There are many different types of business entities in Delaware that can fit your business strategies and purposes. The 2 most common options are limited liability company and corporation. Other available entity types in Delaware are sole proprietorship, partnership (further divided into 3 kinds), statutory trust, and joint venture.
Each type of business entity bears unique attributes, which makes them different from one another. By the end of this blog, you will get more insights to decide the best type of business to register in Delaware.
1. The 2 Most Common Types of Business Entities in Delaware
Let’s have a look at the statistics published by the Delaware Division of Corporations. Overall, there were 226,589 business entities formed in 2019. Among them, limited liability companies (LLCs) and corporations have the largest proportions.
In particular, the number of LLCs accounts for 73%. And right after is the figure of corporations, accounting for slightly above 20%.
These two are most picked due to many reasons. Let’s go over their key attributes and characteristics.
1.1. Delaware Corporation
A corporation is a separate entity in Delaware. It can enter contracts, conduct business, buy and sell property, sue and be sued in its own name. Furthermore, a corporation in Delaware holds its own liabilities for any arising debts or obligations. The shareholders of that corporation will not hold any personal liability that goes beyond their capital contributions.
The governance structure of corporations is strictly regulated by the Law of Delaware Corporation. In a Delaware corporation, there are 3 classes of members: shareholders, directors, and officers. The relations, duties, and rights of each class are also mainly regulated by state laws.
In most cases, shareholders do not manage the corporation (unless it is a “close corporation”). The shareholders will be able to approve certain transactions and have the right to elect a Board of directors. The directors will further appoint officers to help them run the company on a daily basis. There is no residency requirement for these positions.
For federal tax purposes, a Delaware corporation is classified according to 2 main types (C corporation and S corporation). By default, a corporation is considered a C corporation. It will be taxed according to the corporate income tax. And if it pays dividends, the shareholders will further be taxed on those dividends, according to personal income tax.
To avoid that, a corporation can apply for S corporation status, however, only when it has no more than 100 shareholders.
Here is a big NOTE: Corporations with non-U.S.-resident owners are not liable for S corporation status.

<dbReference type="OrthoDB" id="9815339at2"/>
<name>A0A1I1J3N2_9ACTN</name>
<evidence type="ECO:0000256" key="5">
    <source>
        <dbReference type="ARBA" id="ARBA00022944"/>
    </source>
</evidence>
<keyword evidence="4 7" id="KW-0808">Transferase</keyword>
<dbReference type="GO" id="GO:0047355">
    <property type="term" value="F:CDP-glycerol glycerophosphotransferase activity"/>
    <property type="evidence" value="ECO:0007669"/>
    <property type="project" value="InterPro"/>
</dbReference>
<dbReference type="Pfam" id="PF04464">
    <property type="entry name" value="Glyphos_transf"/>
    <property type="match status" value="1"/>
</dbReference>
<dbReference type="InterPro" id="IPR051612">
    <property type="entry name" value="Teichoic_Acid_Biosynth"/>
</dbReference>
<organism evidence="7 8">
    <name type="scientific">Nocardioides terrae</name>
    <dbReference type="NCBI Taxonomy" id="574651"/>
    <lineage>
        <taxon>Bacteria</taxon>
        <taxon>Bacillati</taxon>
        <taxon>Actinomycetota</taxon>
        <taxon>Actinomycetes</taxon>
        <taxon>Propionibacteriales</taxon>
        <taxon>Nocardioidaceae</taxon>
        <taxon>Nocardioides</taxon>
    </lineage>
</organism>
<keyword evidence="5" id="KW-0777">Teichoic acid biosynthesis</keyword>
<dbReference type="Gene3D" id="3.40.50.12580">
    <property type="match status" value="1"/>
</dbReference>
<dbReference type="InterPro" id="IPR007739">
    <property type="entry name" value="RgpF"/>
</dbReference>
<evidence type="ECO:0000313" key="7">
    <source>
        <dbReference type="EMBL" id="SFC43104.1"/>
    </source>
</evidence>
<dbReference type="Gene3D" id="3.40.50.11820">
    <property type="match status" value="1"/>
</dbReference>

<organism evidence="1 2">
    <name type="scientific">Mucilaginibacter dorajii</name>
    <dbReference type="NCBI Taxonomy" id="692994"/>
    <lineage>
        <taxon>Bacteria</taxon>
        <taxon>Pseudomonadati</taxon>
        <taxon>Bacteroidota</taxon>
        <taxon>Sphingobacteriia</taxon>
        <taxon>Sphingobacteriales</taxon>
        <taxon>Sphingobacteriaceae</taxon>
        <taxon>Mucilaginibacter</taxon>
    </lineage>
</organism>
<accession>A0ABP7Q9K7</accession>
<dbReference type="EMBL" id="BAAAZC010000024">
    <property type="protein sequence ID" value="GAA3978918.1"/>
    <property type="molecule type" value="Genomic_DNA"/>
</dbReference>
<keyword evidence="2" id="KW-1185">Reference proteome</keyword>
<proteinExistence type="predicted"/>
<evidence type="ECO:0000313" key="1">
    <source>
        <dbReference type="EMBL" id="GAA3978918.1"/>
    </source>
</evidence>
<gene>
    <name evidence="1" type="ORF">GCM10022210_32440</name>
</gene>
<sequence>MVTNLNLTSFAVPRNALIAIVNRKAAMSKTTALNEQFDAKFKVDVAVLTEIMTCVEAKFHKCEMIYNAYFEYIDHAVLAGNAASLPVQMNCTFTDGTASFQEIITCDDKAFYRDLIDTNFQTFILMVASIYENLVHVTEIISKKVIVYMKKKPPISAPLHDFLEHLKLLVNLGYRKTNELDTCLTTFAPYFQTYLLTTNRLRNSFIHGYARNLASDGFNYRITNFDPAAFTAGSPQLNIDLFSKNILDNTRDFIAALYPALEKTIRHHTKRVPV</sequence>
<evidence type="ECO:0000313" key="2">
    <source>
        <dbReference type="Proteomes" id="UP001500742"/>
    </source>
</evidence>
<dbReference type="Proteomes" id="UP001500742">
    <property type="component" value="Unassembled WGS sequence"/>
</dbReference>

If approved, the corporation will no longer be taxed at the corporate level. The tax liabilities will “pass-through” to the shareholders. The shareholders will be taxed according to their proportions of shares in that corporation.
To raise capital, a Delaware corporation has the ability to go public. They can issue and sell stocks to attract new investors. Partly due to this, a corporation in Delaware is required to hold meetings (which can be held outside of Delaware), keep the records of minutes, and file annual reports to the state.
“Professional corporation” is one special type of corporation in Delaware that is worth mentioning. As its name suggests, this type is only for professionals (such as accountants, doctors, and attorneys). One key feature is the shareholders can become the directors. The shareholders hold personal liabilities for their own wrong-doings and others’ as well.
1.2. Delaware Limited Liability Company
Limited liability company is the most preferred type of business entity in Delaware. This is because an LLC is a flexible structure.
Similar to a corporation, an LLC in Delaware is a distinct entity, which has a separate status apart from its members. In most cases, the members or managers of an LLC hold no personal liabilities for any debt or obligation of the business.
As for the governance structure, one member is enough to register and run a limited liability in Delaware. Unlike corporations, the members of an LLC can manage the company by themselves or hire an external manager to take on the job. In an LLC, there is no statutory requirement for a Board of directors.
There is one key attribute that you should bear in mind. The members’ relations, duties, interests, rights, responsibilities, allocation of profits (and other issues) in an LLC are set forth in an Operating Agreement.
An Operating Agreement is one of the factors that make an LLC so flexible. Each company can create its own Operating Agreement to customize its own governance structure and company rules. The document need not be published and can be kept internally. All members must sign this form of agreement before joining the business.